Fingers, slender but wrinkled with time and age, descended carefully upon the pages of the scrapbook, worn pads tracing over faces in photos like a meaningful caress. There were stories here, in these pictures, or at least the ghosts of them remained, because each one returned something to her memory: a feeling, a melody, the sound of laughter and of confessions whispered in king-sized beds. With each turn of the page, she felt clarity again. It wasn't that she was senile or had forgotten; she was much too stubborn and defiant to let age rob her of everything. No, it was more like her mind was a painting, and as she looked through the scrapbook, she was restoring it to some semblance of its former glory.
For hours now she had been in the dusty attic alone, rummaging through boxes of what appeared to be junk to anyone but her. At one point, her hands had grazed against an old, worn jacket and she trembled as she pulled it from the box, pressing it to her face in the vain hope that somehow old familiar scents still lingered on the fabric.
After that the woman discovered a stack of letters (too soon, much too soon), a necklace (which she was holding still now in her free hand, thumb rubbing against the silver charm each time she turned a page), and then, of course, the scrapbook itself. There were more pictures elsewhere in the boxes, she knew, but this was a thing she had to do piece by piece, and for now, the scrapbook was the least distressing option to start with.
She had purposely avoided going into the attic for years. Whether that decision was motivated by cowardice or pain or both, she couldn't be sure, but she alone had the key to the room, and until that very morning it had remained untouched inside of a drawer in her bedside table. Upon waking, the desire to confront what she had been keeping locked away hit her suddenly, like a flash of lightning. So she'd gotten out of bed, made her way downstairs for an appearance at breakfast like any proper matriarch would do, and then very simply told her son and daughter-in-law that she would be in the attic and that she would like to remain undisturbed for the rest of the day.
They of course, seemed shocked and perhaps a bit awed by the announcement, but nevertheless as she walked away she distinctly heard her grandchildren being instructed to play quietly today.
Some part of her knew, even before she heard the pattering of feet scrambling up the stairs and little voices talking in curious whispers, that her peace would be short-lived. Dark eyes--still as sharp as the day she was born, mind you--glanced up from the sketchbook and over towards the doorway, catching sight of two small heads poking before they rapidly disappeared from view. This was followed by stifled giggling, and the old woman could not help but to allow a grin to grace her lips before calling out to the children.
"Your father told you to leave me be today, did he not? He's no fun, is he?"
She was aware that it had been her own request, but the woman had been born with a mischievous streak that she had never quite grown out of, and besides, grandchildren were a parent's best revenge. Never once did she miss an opportunity to tease her son. Or anyone for that matter. At the sound of her voice, the children reappeared in the doorway, this time completely in view; a boy and a girl, ages eight and nine respectively, like carbon copies of their parents. She loved them dearly, and was proud that even though they'd never look anything like her both had picked up some of her wilder traits, much to her son's dismay.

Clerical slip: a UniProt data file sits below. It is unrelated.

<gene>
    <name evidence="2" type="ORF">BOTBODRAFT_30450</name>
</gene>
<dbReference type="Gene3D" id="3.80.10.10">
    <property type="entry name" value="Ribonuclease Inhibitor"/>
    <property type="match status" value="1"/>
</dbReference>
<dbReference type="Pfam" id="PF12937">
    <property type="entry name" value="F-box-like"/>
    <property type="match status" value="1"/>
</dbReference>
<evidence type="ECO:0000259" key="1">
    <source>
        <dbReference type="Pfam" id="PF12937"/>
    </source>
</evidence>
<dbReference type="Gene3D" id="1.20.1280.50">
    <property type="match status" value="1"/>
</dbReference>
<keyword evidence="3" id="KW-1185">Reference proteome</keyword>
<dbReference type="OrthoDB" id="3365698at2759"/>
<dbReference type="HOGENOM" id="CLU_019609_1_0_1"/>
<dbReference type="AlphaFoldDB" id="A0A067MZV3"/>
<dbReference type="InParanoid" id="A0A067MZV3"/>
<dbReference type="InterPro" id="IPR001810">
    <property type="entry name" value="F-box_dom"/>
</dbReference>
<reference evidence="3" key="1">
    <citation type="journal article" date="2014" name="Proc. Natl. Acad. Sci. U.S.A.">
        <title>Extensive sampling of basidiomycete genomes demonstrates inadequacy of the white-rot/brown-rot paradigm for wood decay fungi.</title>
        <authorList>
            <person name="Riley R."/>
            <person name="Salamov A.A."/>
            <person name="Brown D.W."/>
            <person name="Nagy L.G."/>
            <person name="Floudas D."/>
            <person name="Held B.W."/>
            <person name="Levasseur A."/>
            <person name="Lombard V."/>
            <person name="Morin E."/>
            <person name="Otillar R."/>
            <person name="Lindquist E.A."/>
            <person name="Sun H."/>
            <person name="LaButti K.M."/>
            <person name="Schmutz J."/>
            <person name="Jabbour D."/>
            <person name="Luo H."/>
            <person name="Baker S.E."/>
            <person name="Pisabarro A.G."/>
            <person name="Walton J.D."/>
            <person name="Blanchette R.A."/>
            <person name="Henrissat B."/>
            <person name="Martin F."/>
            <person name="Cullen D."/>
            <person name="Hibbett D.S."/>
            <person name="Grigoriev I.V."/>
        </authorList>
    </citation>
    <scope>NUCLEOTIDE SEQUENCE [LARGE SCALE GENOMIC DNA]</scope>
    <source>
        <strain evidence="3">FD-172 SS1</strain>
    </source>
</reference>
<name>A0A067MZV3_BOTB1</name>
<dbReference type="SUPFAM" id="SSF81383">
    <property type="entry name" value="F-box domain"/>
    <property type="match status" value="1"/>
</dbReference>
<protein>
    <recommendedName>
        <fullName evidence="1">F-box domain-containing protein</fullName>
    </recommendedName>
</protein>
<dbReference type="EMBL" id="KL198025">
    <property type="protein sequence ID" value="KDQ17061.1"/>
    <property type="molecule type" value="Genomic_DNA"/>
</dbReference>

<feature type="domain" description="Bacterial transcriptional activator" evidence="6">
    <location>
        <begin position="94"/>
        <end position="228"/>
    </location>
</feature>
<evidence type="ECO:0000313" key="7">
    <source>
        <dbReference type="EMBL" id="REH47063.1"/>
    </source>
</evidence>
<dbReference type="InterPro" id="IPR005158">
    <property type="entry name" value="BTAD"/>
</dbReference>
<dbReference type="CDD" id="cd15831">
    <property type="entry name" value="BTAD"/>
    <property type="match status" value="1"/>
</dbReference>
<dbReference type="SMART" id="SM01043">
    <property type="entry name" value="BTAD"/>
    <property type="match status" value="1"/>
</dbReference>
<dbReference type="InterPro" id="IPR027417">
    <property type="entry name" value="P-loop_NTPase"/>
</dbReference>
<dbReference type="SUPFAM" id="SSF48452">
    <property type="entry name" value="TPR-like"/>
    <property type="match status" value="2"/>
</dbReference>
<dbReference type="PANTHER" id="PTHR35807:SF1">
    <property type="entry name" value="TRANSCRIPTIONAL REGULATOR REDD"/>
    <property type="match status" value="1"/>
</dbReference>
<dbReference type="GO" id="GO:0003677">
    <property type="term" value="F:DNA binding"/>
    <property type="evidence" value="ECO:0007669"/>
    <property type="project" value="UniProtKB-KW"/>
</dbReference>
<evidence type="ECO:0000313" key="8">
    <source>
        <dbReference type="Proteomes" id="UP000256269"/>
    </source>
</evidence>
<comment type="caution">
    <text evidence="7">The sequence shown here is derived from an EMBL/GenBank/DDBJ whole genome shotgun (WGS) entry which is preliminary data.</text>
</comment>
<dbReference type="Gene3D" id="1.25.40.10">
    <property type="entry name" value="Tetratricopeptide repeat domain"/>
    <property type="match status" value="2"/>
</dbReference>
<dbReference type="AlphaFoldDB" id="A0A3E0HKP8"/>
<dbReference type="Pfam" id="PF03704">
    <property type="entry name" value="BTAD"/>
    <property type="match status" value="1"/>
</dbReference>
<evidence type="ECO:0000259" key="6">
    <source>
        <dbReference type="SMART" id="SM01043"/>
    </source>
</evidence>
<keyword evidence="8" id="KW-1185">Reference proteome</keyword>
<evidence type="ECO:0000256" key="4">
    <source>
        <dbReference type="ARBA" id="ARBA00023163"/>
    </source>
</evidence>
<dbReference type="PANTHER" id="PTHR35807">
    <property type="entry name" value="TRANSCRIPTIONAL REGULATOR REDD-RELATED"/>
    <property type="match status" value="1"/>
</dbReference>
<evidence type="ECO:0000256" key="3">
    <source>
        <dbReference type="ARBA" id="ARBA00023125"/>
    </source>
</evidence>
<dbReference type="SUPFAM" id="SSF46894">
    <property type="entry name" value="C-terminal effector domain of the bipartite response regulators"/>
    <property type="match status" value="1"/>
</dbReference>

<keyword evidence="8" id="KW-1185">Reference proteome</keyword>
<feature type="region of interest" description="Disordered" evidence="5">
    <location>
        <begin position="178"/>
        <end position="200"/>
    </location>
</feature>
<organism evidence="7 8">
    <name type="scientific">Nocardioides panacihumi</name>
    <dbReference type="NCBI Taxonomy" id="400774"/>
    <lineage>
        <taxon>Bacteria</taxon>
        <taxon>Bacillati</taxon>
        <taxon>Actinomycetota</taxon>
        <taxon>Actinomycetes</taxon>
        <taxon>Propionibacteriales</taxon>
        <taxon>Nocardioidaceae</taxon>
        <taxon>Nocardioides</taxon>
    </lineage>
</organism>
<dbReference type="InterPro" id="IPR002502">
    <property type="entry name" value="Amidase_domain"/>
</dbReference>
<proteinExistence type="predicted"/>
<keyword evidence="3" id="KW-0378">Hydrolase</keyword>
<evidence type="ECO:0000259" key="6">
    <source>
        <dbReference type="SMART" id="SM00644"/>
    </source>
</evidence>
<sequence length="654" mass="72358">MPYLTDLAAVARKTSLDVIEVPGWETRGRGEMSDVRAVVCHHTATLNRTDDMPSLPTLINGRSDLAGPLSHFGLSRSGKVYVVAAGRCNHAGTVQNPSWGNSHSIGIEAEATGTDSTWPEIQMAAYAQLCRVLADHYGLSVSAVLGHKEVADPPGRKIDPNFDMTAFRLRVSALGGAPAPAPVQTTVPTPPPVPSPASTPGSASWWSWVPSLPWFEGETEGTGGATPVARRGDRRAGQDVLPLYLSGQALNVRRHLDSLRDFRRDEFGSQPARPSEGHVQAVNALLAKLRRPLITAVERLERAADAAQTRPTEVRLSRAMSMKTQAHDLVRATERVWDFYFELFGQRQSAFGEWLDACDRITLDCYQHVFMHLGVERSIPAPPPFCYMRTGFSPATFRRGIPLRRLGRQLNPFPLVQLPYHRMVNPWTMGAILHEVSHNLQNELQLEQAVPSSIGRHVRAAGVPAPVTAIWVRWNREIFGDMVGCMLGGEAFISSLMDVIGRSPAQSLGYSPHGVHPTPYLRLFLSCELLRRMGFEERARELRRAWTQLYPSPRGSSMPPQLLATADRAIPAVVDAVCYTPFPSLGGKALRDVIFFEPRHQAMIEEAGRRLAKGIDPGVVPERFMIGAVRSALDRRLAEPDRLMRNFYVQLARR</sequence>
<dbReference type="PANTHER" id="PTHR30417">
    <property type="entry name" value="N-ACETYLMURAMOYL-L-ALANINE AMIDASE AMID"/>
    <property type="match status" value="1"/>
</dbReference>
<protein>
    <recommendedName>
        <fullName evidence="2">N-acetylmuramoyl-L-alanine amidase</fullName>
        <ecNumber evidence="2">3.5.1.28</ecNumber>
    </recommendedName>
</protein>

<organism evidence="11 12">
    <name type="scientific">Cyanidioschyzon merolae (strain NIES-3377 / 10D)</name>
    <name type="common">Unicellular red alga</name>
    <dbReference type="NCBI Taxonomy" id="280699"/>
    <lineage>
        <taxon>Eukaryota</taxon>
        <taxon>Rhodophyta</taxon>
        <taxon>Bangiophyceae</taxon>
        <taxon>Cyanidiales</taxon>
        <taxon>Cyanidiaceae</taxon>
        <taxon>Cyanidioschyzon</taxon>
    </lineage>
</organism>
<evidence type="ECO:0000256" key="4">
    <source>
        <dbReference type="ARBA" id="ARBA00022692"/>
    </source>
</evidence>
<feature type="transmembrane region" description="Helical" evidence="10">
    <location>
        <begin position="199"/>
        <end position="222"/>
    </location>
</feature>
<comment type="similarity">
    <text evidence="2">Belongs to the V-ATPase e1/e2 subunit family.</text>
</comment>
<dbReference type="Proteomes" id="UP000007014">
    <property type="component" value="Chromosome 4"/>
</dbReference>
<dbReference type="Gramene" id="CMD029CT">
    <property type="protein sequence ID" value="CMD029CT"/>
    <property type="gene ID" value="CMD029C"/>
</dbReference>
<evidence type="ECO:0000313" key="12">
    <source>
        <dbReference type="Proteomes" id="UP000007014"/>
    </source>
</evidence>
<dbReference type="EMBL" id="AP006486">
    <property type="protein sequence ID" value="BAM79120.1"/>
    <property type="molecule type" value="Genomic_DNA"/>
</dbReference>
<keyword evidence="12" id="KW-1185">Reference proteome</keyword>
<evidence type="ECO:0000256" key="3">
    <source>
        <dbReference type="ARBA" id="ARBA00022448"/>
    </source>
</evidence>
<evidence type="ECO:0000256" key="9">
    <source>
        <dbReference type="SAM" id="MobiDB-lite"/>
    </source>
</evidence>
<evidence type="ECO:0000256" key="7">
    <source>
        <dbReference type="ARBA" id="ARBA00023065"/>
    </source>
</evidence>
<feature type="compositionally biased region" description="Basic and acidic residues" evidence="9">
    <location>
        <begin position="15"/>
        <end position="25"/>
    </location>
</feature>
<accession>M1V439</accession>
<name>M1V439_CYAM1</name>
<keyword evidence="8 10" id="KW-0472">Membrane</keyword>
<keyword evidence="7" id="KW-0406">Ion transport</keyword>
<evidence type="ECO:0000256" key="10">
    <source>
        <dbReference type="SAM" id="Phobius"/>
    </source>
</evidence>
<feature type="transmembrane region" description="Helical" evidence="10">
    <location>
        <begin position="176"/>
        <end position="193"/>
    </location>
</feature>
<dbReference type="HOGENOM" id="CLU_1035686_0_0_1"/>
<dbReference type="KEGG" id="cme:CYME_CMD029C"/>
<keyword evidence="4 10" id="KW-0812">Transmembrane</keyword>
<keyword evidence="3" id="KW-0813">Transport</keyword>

The old woman patted the empty space beside her on the dusty couch she was seated on, beckoning for them to join her.
"Come. I have pictures to share with you. And perhaps even a story as well if you promise to behave."
They would. Especially for her. The two hurried happily into the room, both scrambling up onto the couch and settling to where they could see the scrapbook. Almost immediately, the boy's arm shot out, pointing to a photo of a girl, dressed like a rockstar and singing her heart out into a microphone. Her expression was fierce and passionate, that of someone who thought she could take on the whole world at once.
"Grandma, who's that?" He questioned, unknowing that the sight of the picture had caused a twinge of pain to settle deep into the old woman's heart. She steeled herself, however, remembered that she had come up here for this very reason. She could not run forever.
"Why, that's me, actually. Can you believe it?"
"You used to sing?"
"I was rather good at it. And I was fortunate enough to get to do it with my friends."
She turned the page to reveal another picture, this one a bit larger and of five girls, herself included. Their arms were slung about one another and they were smiling, laughing, making hilarious faces without a care in the world. This picture too, she traced gently, lingering on one face in particular above the rest. Tears threatened to well up in her eyes as she stared at this face, but thankfully they would not come. Not yet.
"Would you like me to tell you about it?" She asked softly, earning two enthusiastic nods in response.
"It started around the time I turned twenty. I had just moved out of my parents' house, and as far as I was concerned, I could do anything. I was going to make all of my dreams come true..."